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Mites on leaf underside.

If the mechanical method is not for you, or if you are growing in a greenhouse, you will need to use a miticide.  Miticides have come a long way over the past 15 years and thank goodness there are many to choose from currently.  We already discussed how rapid reproduction leads to pesticide resistance.   (This is very important to acknowledge.)  Almost every miticide label clearly states you should not use the product more than three times a year.  For that reason, greenhouse growers and gardeners with many plants will need to rotate two or more miticides in their spray program.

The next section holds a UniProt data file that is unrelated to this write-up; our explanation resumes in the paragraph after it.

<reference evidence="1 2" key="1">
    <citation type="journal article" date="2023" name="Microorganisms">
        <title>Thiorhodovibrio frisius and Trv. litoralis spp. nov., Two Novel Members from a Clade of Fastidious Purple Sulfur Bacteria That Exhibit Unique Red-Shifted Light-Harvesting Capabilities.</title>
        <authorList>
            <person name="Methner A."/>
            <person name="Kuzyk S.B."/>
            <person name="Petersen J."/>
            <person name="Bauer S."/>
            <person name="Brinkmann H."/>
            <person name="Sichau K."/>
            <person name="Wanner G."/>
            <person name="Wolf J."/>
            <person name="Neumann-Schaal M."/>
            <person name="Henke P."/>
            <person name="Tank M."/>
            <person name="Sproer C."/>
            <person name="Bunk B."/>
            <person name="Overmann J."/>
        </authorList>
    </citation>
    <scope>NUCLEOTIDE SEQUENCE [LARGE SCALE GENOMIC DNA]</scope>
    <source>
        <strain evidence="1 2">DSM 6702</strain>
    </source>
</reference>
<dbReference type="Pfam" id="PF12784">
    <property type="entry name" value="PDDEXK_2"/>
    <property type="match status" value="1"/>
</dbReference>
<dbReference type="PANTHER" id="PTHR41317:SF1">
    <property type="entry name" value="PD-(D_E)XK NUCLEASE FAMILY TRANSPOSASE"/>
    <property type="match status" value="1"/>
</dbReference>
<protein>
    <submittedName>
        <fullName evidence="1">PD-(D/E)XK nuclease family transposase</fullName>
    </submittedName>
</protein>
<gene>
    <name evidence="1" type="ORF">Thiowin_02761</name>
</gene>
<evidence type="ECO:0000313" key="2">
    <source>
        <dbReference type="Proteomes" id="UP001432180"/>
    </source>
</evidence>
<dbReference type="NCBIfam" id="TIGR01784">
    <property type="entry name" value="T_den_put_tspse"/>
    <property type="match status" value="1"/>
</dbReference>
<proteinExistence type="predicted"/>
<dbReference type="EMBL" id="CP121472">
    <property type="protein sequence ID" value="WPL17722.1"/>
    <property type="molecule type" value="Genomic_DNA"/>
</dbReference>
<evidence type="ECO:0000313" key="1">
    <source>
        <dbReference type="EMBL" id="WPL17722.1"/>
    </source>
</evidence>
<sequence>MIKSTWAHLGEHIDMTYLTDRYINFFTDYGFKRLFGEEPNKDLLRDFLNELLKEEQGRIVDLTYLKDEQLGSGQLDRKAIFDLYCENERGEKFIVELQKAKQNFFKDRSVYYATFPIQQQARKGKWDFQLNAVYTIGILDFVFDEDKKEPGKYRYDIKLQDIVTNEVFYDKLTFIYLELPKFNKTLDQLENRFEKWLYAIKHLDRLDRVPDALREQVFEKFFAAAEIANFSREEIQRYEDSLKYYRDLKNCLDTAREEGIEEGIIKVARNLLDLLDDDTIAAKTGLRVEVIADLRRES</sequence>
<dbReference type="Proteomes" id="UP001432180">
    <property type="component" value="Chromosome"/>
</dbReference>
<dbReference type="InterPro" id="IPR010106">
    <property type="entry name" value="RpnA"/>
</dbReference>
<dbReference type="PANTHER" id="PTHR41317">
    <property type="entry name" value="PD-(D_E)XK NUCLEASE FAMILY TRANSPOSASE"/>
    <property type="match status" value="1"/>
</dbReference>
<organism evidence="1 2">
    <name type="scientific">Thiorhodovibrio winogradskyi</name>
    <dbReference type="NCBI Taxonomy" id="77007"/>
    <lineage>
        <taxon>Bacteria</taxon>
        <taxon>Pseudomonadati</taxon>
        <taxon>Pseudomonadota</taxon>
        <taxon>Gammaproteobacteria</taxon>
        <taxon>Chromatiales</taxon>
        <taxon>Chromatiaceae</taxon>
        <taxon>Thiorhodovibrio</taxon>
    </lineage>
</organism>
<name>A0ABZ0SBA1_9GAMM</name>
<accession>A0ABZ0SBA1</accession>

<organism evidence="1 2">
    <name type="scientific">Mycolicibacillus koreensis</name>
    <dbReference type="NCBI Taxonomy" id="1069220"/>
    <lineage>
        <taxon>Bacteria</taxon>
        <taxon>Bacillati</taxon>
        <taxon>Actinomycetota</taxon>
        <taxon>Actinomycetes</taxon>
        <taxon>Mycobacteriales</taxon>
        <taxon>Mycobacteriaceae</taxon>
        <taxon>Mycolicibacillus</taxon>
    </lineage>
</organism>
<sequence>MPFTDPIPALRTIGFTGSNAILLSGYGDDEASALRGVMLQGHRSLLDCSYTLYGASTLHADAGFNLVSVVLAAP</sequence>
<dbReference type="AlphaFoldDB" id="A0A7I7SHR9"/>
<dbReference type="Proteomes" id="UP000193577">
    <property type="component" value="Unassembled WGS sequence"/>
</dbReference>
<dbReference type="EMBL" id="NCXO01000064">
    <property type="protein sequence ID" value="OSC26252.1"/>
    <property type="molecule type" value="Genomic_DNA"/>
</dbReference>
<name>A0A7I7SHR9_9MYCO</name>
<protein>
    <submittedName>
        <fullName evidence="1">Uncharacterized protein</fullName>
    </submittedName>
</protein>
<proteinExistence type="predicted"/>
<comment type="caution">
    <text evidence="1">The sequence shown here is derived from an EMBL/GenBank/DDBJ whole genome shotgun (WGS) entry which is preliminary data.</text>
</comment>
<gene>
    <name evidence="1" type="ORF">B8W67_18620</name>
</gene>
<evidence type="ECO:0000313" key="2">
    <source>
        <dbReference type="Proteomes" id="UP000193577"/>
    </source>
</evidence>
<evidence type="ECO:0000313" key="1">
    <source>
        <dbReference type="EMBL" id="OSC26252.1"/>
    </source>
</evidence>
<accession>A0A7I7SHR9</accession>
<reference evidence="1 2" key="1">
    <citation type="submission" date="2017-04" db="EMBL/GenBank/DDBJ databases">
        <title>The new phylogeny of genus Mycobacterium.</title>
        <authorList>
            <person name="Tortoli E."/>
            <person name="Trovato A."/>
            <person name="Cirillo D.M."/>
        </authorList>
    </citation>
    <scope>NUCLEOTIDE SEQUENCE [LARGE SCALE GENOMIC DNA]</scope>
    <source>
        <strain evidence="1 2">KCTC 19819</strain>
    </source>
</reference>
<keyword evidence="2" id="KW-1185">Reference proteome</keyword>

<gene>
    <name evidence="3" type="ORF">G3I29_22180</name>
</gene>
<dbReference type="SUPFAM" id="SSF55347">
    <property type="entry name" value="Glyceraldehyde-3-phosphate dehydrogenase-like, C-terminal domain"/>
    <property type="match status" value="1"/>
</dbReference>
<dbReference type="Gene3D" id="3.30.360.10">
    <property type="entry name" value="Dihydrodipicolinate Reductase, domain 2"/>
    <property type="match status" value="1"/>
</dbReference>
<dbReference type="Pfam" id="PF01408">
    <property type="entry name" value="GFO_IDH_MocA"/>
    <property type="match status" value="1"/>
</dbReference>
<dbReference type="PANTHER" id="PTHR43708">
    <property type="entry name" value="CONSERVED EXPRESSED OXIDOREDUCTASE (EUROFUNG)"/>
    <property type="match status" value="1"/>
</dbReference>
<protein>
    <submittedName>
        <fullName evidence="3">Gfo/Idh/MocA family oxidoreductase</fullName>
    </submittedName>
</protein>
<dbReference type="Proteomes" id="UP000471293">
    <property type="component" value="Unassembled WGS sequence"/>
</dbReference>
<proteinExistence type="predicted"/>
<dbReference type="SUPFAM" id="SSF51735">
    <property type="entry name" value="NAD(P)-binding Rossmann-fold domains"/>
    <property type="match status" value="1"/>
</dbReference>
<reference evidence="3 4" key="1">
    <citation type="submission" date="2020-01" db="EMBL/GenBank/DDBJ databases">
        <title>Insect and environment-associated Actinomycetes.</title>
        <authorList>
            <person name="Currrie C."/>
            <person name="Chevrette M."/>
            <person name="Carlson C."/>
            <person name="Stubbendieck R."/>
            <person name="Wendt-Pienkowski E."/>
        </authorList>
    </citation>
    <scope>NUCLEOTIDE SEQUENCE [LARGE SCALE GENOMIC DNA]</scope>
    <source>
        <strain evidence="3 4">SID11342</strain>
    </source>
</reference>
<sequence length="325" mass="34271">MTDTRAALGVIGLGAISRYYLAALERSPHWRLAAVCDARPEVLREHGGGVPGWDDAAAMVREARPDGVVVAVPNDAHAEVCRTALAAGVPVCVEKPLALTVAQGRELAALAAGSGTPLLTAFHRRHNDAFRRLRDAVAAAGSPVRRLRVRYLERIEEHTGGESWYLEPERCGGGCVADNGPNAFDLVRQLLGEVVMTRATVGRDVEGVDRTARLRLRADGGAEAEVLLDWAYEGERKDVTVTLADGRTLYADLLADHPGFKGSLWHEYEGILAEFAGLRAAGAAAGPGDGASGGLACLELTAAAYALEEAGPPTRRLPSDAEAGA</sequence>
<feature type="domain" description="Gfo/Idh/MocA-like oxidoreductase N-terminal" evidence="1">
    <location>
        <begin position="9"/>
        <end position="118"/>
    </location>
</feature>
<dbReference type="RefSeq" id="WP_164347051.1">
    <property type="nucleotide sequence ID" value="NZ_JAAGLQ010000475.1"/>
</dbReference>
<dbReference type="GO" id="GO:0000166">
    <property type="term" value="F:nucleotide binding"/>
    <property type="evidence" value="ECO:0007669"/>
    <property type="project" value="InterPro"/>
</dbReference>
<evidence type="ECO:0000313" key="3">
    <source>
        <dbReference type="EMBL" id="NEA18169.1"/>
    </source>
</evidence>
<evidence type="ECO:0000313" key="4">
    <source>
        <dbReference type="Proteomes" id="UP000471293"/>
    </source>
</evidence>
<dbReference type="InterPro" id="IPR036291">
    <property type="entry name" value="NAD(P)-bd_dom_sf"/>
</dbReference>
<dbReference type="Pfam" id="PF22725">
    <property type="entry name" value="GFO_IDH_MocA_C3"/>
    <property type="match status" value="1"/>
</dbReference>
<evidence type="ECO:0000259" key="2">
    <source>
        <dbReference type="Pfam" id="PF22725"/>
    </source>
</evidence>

When choosing a miticide, be sure to read the label for products that are approved for your particular crop or cultivar.  Some miticides only kill adult mites and this means you would need to spray them twice (initial spray and then three days later) to kill both existing adults and newly hatched mites from eggs.   Most modern miticides have incorporated what is called an “ovicide” into their formulations.  This means they will kill all stages of mites, including the eggs.  These are preferable and most of these newer products continue to work for up to 21 days!  Examples are Floramite, Forbid and Shuttle but there are others that are as good or better.  There are even a few miticides that are “Translaminar”.  This means that the miticide, while sprayed on the top of the leaves, will penetrate through the leaf tissue and to the underside of the leaves.  This can be a big help where it is hard to reach the underside of leaves.  In almost every case I recommend the use of a good spreader-sticker (surfactant) with your miticide application.